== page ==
Partial least squares discriminant analysis (PLS-DA) scores discrimination for contaminant-free exhaled breath condensate samples. ▪: healthy subjects; □: laryngectomised patients; ○: chronic obstructive pulmonary disease patients. Two PLS-DA components afforded a clear classification (∼94%), with all samples correctly classified into three regions. Vertical and horizontal bars refer to samples collected in duplicate. t1 and t2 are the first two principal components.


The present study demonstrates, for the first time, that NMR-based metabonomics can be used to analyse EBC samples from adults, allowing a clear-cut separation between HS and patients with airway disease.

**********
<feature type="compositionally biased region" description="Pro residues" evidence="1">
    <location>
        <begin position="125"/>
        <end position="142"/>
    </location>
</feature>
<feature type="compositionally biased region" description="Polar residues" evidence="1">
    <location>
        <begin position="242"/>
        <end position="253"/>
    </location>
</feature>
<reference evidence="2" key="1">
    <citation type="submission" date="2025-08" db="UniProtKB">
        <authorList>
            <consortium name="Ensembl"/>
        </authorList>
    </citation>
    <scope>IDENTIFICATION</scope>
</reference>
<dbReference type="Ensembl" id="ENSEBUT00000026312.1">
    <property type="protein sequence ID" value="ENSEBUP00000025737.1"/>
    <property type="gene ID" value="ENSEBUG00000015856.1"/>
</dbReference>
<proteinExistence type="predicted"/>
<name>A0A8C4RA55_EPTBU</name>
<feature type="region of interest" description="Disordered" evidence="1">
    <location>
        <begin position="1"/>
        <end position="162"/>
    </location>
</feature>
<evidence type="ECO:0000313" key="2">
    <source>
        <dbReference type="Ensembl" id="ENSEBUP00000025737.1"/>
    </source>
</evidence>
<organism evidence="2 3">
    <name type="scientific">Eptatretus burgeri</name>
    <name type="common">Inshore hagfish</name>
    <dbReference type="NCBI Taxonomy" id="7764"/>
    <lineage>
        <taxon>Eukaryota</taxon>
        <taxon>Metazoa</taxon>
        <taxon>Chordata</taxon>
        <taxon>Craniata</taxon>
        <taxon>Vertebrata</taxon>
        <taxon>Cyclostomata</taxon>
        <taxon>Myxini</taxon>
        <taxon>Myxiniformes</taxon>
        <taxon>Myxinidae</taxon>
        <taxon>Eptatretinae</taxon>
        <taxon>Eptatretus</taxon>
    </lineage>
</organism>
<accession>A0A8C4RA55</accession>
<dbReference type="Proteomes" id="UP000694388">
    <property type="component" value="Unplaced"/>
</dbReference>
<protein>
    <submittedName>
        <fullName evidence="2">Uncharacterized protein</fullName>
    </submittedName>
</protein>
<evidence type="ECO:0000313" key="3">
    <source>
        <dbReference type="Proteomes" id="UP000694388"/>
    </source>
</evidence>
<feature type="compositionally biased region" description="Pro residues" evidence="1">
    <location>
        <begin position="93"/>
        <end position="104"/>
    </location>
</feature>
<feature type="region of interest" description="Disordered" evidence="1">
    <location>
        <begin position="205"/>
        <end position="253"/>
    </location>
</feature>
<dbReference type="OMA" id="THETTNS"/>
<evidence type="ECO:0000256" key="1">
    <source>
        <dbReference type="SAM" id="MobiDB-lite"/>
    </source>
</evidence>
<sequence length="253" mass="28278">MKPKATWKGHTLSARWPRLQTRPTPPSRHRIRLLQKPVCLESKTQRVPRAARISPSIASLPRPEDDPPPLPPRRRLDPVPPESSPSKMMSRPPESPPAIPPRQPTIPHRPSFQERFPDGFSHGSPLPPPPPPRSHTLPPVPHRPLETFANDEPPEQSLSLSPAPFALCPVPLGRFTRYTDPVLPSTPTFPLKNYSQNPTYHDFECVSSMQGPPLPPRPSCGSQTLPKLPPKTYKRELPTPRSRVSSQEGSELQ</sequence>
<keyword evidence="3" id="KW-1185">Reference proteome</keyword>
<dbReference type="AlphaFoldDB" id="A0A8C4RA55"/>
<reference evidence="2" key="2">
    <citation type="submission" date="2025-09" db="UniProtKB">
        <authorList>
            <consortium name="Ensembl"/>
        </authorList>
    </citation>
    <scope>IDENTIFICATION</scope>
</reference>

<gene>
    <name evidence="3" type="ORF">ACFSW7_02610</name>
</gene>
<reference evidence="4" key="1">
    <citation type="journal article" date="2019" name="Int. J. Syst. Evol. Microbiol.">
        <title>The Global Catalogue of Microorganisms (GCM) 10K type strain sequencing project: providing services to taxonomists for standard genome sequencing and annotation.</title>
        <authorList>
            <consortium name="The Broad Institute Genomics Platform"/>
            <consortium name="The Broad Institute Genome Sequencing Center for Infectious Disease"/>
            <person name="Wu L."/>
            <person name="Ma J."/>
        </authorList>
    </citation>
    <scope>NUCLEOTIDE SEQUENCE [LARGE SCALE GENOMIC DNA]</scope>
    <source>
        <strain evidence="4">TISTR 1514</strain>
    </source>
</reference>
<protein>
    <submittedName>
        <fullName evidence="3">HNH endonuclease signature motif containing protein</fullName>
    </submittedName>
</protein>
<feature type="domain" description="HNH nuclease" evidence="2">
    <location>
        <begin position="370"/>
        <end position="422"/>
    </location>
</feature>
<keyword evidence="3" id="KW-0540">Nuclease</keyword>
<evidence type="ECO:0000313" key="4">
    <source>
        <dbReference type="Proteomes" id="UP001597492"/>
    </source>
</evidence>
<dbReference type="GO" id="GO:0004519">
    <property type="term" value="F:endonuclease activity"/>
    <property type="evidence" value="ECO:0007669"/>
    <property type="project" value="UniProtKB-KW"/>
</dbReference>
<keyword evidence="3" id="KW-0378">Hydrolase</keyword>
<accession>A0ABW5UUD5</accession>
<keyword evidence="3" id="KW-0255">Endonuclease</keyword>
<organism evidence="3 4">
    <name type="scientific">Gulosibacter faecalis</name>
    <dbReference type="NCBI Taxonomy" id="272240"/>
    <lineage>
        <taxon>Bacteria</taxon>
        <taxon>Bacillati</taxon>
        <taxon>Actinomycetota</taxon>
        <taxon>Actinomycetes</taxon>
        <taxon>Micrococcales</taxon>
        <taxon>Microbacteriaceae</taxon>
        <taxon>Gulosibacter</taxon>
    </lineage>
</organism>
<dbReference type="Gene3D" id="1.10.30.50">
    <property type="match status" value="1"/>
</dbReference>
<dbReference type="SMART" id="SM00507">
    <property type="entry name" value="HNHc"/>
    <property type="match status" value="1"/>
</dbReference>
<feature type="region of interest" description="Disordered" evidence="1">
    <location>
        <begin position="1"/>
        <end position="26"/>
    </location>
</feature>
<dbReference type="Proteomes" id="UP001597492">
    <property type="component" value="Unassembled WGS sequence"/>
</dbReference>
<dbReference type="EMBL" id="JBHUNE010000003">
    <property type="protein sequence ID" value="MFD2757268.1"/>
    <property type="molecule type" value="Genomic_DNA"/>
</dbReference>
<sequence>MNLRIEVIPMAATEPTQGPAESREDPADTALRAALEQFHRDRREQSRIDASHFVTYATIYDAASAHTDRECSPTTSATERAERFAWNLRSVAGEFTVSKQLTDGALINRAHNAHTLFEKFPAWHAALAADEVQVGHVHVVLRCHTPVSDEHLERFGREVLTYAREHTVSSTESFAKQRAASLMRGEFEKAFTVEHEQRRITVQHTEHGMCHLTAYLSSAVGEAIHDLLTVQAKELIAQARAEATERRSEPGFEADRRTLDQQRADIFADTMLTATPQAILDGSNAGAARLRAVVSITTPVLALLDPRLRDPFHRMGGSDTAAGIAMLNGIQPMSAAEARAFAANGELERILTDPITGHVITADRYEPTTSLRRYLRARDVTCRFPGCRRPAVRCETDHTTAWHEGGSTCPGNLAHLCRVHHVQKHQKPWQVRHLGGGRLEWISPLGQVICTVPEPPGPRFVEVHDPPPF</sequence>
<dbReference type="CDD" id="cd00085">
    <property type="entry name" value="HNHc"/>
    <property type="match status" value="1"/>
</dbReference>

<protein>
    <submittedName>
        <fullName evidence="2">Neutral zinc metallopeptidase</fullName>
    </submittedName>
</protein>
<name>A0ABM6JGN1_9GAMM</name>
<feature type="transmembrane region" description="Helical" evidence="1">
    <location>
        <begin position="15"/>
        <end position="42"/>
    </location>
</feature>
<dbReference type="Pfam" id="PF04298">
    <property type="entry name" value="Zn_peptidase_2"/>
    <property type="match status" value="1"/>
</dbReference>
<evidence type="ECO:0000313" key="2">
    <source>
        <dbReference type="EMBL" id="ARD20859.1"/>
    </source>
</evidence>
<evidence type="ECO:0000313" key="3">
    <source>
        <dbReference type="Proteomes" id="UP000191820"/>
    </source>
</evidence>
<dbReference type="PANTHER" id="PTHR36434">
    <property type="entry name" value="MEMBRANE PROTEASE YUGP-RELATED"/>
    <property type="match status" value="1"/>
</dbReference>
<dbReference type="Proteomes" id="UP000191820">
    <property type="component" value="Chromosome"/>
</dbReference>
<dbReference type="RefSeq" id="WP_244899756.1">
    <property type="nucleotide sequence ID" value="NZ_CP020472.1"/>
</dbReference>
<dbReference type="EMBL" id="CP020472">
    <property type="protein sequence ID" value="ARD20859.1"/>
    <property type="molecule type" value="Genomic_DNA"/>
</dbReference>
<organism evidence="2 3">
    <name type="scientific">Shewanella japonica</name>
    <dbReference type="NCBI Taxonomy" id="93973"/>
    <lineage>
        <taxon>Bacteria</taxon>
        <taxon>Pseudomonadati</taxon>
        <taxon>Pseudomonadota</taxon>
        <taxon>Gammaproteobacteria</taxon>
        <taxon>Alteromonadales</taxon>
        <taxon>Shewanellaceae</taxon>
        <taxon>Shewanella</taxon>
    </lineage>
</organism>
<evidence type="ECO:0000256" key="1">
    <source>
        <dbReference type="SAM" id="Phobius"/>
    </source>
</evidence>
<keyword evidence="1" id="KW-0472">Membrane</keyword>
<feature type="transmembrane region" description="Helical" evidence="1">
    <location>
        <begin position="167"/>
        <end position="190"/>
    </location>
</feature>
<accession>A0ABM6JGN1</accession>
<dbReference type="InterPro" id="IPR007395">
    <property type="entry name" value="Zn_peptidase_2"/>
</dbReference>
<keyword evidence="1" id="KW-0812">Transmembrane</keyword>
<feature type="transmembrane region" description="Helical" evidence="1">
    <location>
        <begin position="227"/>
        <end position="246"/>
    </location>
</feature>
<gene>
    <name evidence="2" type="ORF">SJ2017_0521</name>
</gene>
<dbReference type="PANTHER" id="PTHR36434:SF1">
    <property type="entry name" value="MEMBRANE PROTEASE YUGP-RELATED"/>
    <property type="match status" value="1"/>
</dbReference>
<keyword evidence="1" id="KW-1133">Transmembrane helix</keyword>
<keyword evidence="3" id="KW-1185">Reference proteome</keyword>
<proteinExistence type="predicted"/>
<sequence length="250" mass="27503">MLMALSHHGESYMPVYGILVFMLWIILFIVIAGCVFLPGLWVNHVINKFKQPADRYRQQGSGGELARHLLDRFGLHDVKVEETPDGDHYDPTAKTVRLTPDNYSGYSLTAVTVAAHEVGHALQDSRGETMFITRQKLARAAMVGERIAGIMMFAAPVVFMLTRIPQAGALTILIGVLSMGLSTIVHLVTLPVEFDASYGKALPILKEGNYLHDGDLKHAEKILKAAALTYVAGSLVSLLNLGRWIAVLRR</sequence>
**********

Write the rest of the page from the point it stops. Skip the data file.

Although less sensitive than ELISA and mass spectrometry, NMR requires minimal sample preparation with a rapid acquisition time (∼10–15 min) and has a high degree of sensitivity (less than or equivalent to µmol·L−1 levels). Furthermore, it is nondestructive and allows complete detection of observable metabolites (“sample metabolic fingerprint”) at a reasonable cost.

The present data show that saliva is significantly different from the EBC samples and that the presence of identical metabolites in EBC and saliva does not hamper discrimination. By selecting the 3.5–0.8 ppm region (thereby excluding the carbohydrate signals absent in EBC), saliva spectra clearly differ from EBC (fig. 2), notwithstanding the presence of some common metabolites (leucine, lactate, propionate, acetate, etc.).